Mona’s on Ave B is a great bar for depressed locals to groan about depressing local issues. The last time I was there, a dark and misty Tuesday afternoon, I slouched by a lonely guy slouching next to me who ordered a glass of red wine and a soda with no ice. Down the way, old people debated the merits of local sock vendors. A toothless guy with a small glass of whiskey was telling the bartender he "has a good feeling about things this time." Two guys, one with a top hat walking a Jack Russell, the other with a cane, stumbled in both wearing beaded Mardi Gras necklaces. They began loudly complaining about their "goddamn rich" tenants and let the dog off the leash. Mona’s does its own thing, whether you like it or not.
From the outside, it’s not much: a newer brick facade, low-key sign, the darkened windows filled with neon beer ads. You would never know how big the inside is from just walking by, but it ‘s actually quite large for Alphabet City, with two full rooms and not terribly low ceilings. Just through the door is a cool little pillow seat where you can sit at the windows and watch people mill down Ave B, which is always entertaining, especially if it’s early enough in the day or late enough at night.
The bar stretches the right side of the front room, with a nice wooden bar top and cushioned stools. Behind the liquor are mirrors and a modest amount of chalk signs with pricing info. There isn’t a lot of kitsch going on, but this is not at all that kind of place. Besides the Christmas lights that zigzag the red ceiling to the backroom’s far wall, Mona’s sticks to the general dive bar colors, those certain few that so perfectly hide grime: maroon, black, grey, brown and exposed brick. The tap selection is standard, good. Prices exist on the better side of average: Guinness, Stella etc. for $6 a pint ($2.75 a mug) down to $4 for a pint of Yuengling ($2.15 mug). Cans of PBR are $3. Liquor runs around $5, wine the same, and you can get a dark and stormy for $7.
On the exposed brick left wall, pictures of dead rockstars hang. A small drink shelf stretches back to the same safari edition of Big Buck Hunter that seems to inhabit every dive south of Fourteenth and east of First. It separates the bar from the sprawling back area.The backroom begins narrow, then expands cubicly outward to the large back wall. The walls are lined with mismatched benches, handmade mosaic table tops tucked in the corners. Some very mediocre, semi-impressionist art sits on walls that vary between red stucco and old exposed brick. Interesting lamps hang, each different from the one before it.
The backroom at Mona’s is mainly a game area and is never totally full. The first available activity back there, one of those multi-game boxes (cannon, pool, trivia…) that were popular for a while and now can only be found in places like Double Down Saloon and Duff’s, sits just on the other side of Big Buck Hunter. In the far left corner is a secret hidden booth, and that game that frequents Chuck E. Cheese’s where you roll a weighty brown ball up a ramp and try to get it into one of the target rungs, with the center and those on the top back sides being the most points. I’ve never known what it’s called, but it’s fun, kind of.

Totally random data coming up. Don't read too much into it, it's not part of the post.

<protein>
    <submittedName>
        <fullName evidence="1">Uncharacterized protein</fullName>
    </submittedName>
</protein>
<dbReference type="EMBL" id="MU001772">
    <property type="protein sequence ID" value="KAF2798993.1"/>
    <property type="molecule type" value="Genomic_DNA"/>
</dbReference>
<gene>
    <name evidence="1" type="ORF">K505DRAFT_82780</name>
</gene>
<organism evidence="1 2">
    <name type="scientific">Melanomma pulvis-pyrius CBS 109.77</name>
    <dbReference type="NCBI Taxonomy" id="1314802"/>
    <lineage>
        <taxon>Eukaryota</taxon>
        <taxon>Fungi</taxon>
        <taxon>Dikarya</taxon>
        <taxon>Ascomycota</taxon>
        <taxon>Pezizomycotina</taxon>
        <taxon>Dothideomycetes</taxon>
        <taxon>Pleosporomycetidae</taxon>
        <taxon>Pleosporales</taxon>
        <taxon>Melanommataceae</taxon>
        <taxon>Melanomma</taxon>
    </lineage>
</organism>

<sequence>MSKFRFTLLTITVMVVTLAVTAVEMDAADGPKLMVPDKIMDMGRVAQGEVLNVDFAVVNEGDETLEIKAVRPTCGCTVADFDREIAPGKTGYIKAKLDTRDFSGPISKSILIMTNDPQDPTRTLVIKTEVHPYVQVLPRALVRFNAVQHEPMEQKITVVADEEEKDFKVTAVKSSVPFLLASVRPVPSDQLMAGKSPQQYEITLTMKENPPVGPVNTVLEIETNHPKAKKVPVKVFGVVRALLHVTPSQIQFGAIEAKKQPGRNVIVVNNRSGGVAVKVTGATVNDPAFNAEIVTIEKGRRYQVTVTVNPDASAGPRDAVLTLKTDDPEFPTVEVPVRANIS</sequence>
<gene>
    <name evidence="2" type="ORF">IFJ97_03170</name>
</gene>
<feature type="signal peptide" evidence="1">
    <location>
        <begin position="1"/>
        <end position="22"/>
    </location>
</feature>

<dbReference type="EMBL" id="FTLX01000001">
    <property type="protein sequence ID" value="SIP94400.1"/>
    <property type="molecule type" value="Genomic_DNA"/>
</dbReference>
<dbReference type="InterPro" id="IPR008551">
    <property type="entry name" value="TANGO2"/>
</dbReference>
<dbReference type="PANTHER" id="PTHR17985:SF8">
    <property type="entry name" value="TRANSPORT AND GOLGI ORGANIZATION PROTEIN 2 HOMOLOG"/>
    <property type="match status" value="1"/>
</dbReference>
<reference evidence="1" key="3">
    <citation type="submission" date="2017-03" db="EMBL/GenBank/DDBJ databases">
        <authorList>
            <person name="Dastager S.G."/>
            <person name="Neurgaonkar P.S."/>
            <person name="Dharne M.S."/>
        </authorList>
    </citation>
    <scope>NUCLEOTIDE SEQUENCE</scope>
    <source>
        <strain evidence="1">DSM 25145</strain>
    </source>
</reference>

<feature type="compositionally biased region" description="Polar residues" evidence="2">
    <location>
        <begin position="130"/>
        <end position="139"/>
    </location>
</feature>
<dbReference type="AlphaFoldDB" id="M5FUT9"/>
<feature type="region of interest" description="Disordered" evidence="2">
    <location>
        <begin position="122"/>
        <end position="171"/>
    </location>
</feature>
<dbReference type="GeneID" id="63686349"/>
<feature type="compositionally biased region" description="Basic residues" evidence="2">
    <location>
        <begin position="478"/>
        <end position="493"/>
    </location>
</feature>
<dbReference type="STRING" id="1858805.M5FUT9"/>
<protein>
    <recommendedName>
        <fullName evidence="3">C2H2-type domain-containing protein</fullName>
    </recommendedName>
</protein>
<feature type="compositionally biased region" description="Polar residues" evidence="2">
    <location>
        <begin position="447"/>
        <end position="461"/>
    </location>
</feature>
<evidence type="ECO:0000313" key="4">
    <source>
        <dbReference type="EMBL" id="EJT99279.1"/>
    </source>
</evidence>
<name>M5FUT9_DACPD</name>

The jukebox is pretty good, and not too expensive. With two plays for $1, five for $2, and 15 for $5, it offers bands like New York Dolls, Devo, Buzzcocks, The B-52’s, Pixies, Sonic Youth, Built to Spill, Stooges… everything you’d expect and some new hit stuff. One of my favorite things about the backroom is its large periodic windows where the outside view is incorporated into the room’s aesthetic. The window to the right of the jukebox has a big poem on the wall outside the window (kind of lame, I know. But hey, cool concept and at least they’re trying). The right wall’s window offers a much cooler view of an abandoned fire escape backlit with an eerie green light creeping from below, Christmas lights reflect.
A pool table sits in the center of the room below a super cool seventies stained glass pool light. Mona’s is a place you could actually play pool without getting hassled off the table by young pushy assholes, something that seems to happen every single time I try to play. The patrons here aren’t in a hurry, even the younger ones (who definitely don’t fall into the East Village college crowd) have come to let time pass them by, let life wash over them quietly and warmly. They’ve come to sip on a beer or cup of liquor, to listen to the problems of those left behind, those complaining hypothetical problems no matter how trivial. The people are funny or nice and they always want to talk in a refreshingly uncreepy way. If you’re bummed, go in the day. If you aren’t, go at night. Take a friend, or make some new ones. Either way, Mona’s leaves no regrets.